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Israeli army uncovers largest Hamas attack tunnel in Gaza

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The Israel Defense Forces on Sunday uncovered the largest-ever Hamas attack tunnel in the northern Gaza Strip, close to the Erez border crossing with Israel.

The tunnel, of which around four kilometers (2.5 miles) goes down some 50 meters (165 feet) underground in some areas and appears to be wide enough for vehicles to pass through.

It did not enter Israeli territory, the army said in a statement.

It cost millions of dollars and took years to construct, Israeli forces said, with the project led by Mohamed Yahya, brother of Hamas chief Yahya Sinwar, who is believed to have orchestrated the vicious October 7 attacks that killed over 1,200 Isreali citizens.

The honeycomb of passageways features drainage systems, electricity, ventilation, sewage and a communication network as well as rails.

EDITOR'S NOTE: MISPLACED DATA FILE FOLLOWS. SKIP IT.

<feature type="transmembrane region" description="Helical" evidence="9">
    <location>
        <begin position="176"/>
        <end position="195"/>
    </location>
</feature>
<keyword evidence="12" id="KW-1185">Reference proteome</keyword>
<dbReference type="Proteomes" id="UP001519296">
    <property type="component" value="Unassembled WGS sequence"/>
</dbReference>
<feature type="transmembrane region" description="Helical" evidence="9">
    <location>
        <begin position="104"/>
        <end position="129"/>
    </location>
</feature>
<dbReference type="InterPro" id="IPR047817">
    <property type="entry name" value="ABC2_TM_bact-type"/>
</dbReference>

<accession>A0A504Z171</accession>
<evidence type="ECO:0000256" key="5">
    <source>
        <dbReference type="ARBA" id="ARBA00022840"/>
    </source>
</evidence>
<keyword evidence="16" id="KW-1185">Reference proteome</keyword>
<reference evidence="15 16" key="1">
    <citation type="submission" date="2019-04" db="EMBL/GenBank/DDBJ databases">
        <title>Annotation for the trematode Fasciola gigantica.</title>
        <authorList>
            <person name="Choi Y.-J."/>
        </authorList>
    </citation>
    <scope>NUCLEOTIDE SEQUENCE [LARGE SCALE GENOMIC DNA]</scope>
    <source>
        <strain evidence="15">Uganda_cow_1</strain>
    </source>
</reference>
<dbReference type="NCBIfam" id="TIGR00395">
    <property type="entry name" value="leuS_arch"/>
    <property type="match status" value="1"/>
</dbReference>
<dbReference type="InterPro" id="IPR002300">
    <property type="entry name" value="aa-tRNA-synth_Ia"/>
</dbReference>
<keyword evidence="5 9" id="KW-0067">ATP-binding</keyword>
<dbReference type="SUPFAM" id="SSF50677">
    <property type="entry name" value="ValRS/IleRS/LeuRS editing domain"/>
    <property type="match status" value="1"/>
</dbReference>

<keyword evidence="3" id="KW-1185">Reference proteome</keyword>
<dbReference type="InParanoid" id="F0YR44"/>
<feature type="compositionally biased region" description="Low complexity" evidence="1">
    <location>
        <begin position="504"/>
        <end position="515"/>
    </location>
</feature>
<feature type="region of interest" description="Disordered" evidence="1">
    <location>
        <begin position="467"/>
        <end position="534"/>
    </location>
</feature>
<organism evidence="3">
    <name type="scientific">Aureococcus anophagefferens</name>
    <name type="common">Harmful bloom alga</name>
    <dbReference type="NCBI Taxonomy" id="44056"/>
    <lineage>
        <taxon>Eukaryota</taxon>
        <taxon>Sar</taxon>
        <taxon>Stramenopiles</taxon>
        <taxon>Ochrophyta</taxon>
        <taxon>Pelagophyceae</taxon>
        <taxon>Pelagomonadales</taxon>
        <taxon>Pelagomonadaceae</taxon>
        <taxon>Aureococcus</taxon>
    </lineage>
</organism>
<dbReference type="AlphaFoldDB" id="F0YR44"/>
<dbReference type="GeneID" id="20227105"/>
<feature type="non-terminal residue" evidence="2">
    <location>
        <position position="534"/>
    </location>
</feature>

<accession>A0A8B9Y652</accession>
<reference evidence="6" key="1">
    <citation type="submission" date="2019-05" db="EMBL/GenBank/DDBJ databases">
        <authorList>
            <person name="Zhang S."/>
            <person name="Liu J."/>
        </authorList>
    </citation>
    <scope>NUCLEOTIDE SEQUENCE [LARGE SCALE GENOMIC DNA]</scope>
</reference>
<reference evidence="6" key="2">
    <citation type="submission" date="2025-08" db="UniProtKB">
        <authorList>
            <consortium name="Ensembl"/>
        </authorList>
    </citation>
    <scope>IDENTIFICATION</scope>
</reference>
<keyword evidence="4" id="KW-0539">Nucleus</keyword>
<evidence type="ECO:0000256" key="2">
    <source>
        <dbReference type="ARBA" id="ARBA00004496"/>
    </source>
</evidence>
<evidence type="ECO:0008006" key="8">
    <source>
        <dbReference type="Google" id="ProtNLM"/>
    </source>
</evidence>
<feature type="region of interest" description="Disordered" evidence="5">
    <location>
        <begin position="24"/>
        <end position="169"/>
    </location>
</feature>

The floor is compacted earth while its walls are reinforced concrete and its entrance is a metal cylinder with 1.5 centimetres (half-inch) thick walls.

Footage released by the Israeli army, which it said was filmed by Hamas, showed a small construction vehicle being driven into the tunnel, an extensive temporary warehouse filled with pre-cast concrete for lining the walls and workers digging beneath the earth using crude power tools.

Also, the Israeli army said it had found a large number of weapons stored in the tunnel, ready to be used in an attack.

Last month, the Israeli military uncovered a tunnel shaft on the grounds of the Al-Shifa hospital complex, the enclave’s largest medical facility. Its discovery has been central to the IDF’s argument that there may be a network of tunnels below the hospital.

The hospital, Gaza’s largest, was raided by Israeli forces last month, who accuse Hamas of running a command center beneath it. Hamas and hospital officials say it has only been used to treat patients.

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